Transfering fresh embryos or frozen embryos? Which is better in surrogacy programs?


Cryoprotocol or fresh embryo transfer?

IVF programs for surrogate mothers can be performed in a fresh protocol or a frozen embryo transfer is performed. What is the difference? A fresh IVF protocol involves synchronizing the menstrual cycles of the surrogate and the genetic mother, meaning both women begin the procedures at the same time. The genetic mother begins taking hormonal medications that stimulate the maturation of multiple eggs, and the surrogate is prescribed medications to prepare the endometrium for transfer. After the biological mother’s eggs are extracted by puncture, they are immediately fertilized, and the resulting embryos are transferred to the uterus of the surrogate in 3-5 days. Cryopreservation is the transfer of pre-prepared frozen embryos.

Some patients are afraid to freeze embryos and prefer fresh protocols. They often worry about whether the embryos will survive the freezing and whether they will die when unfrozen. Modern reproductive medicine techniques allow embryos to be cryopreserved quickly and safely. Approximately 95% of the total number of embryos received survive – the strongest and healthiest ones.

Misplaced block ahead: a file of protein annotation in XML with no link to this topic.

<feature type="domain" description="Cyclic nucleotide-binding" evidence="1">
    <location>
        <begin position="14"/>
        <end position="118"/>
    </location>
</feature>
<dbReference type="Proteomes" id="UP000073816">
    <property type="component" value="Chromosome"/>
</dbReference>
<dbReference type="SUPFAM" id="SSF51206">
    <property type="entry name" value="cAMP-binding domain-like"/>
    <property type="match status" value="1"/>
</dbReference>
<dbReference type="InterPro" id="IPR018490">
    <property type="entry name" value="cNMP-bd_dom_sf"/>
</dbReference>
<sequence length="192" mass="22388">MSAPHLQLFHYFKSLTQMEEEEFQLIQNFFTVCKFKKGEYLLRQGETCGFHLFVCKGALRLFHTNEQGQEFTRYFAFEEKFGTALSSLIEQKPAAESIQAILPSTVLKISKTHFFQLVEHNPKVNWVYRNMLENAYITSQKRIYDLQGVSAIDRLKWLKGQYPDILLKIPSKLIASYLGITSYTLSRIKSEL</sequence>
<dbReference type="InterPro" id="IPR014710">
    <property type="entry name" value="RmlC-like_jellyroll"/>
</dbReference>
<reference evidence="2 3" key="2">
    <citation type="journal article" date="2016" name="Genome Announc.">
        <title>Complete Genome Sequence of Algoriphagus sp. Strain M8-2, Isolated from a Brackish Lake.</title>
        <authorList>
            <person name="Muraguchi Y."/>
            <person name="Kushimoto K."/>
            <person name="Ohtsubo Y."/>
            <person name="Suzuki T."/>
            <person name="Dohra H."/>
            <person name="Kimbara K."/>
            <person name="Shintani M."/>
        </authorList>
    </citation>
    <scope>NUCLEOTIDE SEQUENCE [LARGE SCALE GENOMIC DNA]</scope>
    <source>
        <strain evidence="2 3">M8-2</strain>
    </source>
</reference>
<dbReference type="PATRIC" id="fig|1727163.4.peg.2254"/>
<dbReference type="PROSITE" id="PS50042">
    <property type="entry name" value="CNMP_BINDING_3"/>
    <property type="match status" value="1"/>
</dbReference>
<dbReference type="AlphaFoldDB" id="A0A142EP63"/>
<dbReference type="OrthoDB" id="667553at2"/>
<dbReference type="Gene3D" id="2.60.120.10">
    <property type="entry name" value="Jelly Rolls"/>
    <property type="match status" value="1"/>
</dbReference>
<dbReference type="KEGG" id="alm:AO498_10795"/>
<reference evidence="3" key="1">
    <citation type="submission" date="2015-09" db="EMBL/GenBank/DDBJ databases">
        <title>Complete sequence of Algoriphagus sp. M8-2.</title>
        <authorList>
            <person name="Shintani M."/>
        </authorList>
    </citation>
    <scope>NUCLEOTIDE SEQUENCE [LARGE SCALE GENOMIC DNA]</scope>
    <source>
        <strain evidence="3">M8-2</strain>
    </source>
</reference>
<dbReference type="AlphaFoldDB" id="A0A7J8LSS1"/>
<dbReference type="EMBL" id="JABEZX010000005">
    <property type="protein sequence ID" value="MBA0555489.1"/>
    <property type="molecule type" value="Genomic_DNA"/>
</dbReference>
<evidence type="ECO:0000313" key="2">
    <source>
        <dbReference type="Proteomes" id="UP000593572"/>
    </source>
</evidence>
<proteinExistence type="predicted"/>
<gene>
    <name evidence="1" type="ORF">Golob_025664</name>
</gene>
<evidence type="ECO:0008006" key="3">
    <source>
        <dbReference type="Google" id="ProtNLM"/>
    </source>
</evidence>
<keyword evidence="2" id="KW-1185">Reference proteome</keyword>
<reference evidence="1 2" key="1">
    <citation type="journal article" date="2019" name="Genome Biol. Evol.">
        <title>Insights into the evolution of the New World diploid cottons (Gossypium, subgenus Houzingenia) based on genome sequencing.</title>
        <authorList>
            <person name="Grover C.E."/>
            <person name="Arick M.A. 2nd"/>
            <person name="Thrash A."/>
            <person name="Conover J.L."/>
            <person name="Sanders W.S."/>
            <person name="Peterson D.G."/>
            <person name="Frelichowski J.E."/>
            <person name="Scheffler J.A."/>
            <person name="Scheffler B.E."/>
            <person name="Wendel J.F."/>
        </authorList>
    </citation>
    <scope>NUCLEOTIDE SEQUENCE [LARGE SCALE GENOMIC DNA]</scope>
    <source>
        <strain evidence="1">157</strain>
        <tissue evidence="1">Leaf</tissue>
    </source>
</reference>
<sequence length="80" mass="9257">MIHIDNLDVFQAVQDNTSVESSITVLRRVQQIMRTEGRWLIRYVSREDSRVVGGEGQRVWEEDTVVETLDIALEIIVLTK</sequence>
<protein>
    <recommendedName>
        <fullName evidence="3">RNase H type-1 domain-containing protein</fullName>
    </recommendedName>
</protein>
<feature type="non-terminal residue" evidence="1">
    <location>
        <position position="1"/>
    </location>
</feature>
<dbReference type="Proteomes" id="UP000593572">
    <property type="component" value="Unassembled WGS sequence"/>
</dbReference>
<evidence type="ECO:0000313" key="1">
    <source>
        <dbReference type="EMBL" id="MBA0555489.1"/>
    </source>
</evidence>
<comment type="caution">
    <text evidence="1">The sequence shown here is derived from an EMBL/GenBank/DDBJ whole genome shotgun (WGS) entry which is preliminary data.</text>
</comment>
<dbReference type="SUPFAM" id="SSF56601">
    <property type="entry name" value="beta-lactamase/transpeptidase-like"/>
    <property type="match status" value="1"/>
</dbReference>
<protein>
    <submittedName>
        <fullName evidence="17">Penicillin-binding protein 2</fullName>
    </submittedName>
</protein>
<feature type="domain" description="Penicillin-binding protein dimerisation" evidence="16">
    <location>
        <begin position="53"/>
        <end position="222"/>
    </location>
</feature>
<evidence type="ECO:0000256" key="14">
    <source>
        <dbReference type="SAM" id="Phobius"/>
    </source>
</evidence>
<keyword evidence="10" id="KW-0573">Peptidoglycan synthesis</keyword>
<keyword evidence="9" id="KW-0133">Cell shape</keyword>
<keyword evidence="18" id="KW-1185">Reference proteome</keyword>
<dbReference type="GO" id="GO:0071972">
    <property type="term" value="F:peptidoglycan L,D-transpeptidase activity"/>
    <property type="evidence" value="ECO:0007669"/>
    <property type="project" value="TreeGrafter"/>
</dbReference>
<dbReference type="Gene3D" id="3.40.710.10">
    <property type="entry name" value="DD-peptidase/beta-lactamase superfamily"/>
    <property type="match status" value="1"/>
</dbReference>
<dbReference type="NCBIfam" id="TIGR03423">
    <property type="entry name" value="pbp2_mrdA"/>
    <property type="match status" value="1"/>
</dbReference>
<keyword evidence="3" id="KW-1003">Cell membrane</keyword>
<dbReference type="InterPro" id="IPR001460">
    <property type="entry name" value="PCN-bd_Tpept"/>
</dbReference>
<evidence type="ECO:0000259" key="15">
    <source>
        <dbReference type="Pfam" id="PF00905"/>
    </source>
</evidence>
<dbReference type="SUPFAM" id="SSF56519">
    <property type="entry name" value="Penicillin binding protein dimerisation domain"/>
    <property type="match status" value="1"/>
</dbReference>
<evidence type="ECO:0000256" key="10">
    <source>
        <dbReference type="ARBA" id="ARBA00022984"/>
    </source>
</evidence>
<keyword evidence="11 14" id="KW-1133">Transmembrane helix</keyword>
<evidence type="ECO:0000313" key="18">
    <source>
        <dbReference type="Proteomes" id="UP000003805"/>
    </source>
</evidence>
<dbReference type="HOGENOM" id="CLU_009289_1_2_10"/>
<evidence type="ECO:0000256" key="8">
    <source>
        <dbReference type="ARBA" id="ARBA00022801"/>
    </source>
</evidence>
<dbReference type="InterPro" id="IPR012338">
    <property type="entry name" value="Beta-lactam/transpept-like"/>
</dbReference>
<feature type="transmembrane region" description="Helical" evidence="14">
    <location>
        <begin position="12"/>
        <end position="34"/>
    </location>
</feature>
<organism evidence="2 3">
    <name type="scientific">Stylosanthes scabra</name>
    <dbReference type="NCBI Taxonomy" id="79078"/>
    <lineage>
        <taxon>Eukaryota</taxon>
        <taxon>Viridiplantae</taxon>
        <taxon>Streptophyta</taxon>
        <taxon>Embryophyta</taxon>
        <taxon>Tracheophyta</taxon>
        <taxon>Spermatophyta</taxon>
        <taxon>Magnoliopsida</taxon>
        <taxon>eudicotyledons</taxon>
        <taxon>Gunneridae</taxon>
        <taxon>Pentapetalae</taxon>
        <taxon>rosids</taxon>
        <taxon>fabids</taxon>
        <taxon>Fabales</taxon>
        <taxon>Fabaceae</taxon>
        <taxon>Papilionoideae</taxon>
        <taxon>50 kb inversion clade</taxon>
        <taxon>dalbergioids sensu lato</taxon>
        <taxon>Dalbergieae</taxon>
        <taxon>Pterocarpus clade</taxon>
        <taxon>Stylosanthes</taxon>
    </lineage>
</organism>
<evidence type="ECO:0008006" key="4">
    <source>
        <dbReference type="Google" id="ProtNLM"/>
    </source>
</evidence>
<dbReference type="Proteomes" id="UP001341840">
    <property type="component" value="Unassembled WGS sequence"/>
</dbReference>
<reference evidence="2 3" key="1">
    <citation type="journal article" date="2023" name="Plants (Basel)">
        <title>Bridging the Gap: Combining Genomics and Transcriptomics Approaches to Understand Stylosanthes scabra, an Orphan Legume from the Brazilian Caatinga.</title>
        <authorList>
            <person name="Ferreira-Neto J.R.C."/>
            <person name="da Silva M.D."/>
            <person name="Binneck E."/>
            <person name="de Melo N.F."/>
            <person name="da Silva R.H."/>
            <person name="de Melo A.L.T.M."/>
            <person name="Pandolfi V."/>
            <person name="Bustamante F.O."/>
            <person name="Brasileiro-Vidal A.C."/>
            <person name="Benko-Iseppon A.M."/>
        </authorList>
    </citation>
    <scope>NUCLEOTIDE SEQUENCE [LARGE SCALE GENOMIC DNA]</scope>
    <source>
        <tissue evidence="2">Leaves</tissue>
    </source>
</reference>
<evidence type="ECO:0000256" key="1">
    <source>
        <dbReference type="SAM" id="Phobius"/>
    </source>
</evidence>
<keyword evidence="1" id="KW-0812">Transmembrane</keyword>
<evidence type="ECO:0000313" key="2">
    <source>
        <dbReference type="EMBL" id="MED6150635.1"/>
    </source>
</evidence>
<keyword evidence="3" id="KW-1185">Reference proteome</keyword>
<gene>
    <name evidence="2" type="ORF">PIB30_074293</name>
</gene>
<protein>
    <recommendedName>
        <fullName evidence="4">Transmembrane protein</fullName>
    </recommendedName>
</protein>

Cryoprotocols have been used more and more often in surrogacy programs of late. First, there is no necessity to synchronize the menstrual cycles of a genetic mother and a surrogate mother, which implies additional hormonal burden; besides, it is not a quick process. If one of the women fails during the preparation for the transfer, or some external circumstances interfere with the process, or if the doctor misses the implantation window of the surrogate mother, one will either have to go through the process all over again or opt for embryo freezing. A lot of factors have to come together for a successful fresh protocol in a surrogacy program. This is why genetic parents usually do the embryo preparation ahead of time, and the surrogate is transferred vitrified embryos thawed just before the transfer procedure.

Another undeniable advantage of embryo freezing is the possibility of genetic analysis, or preimplantation diagnosis, which helps select verified, genetically healthy embryos for transfer, and greatly reduces the risk of miscarriage or genetic diseases and the future baby.

When is a pregnancy more likely to occur?

Recent statistics tell us that surrogate mothers in cryoprotocols are about 10% more likely to become pregnant on the first try than they are to transfer fresh embryos. That is, in addition to other advantages, the success rate of cryoproplants is much higher.

The only disadvantages of frozen embryo transfer are, perhaps, the additional costs of storing the material in an IVF clinic.

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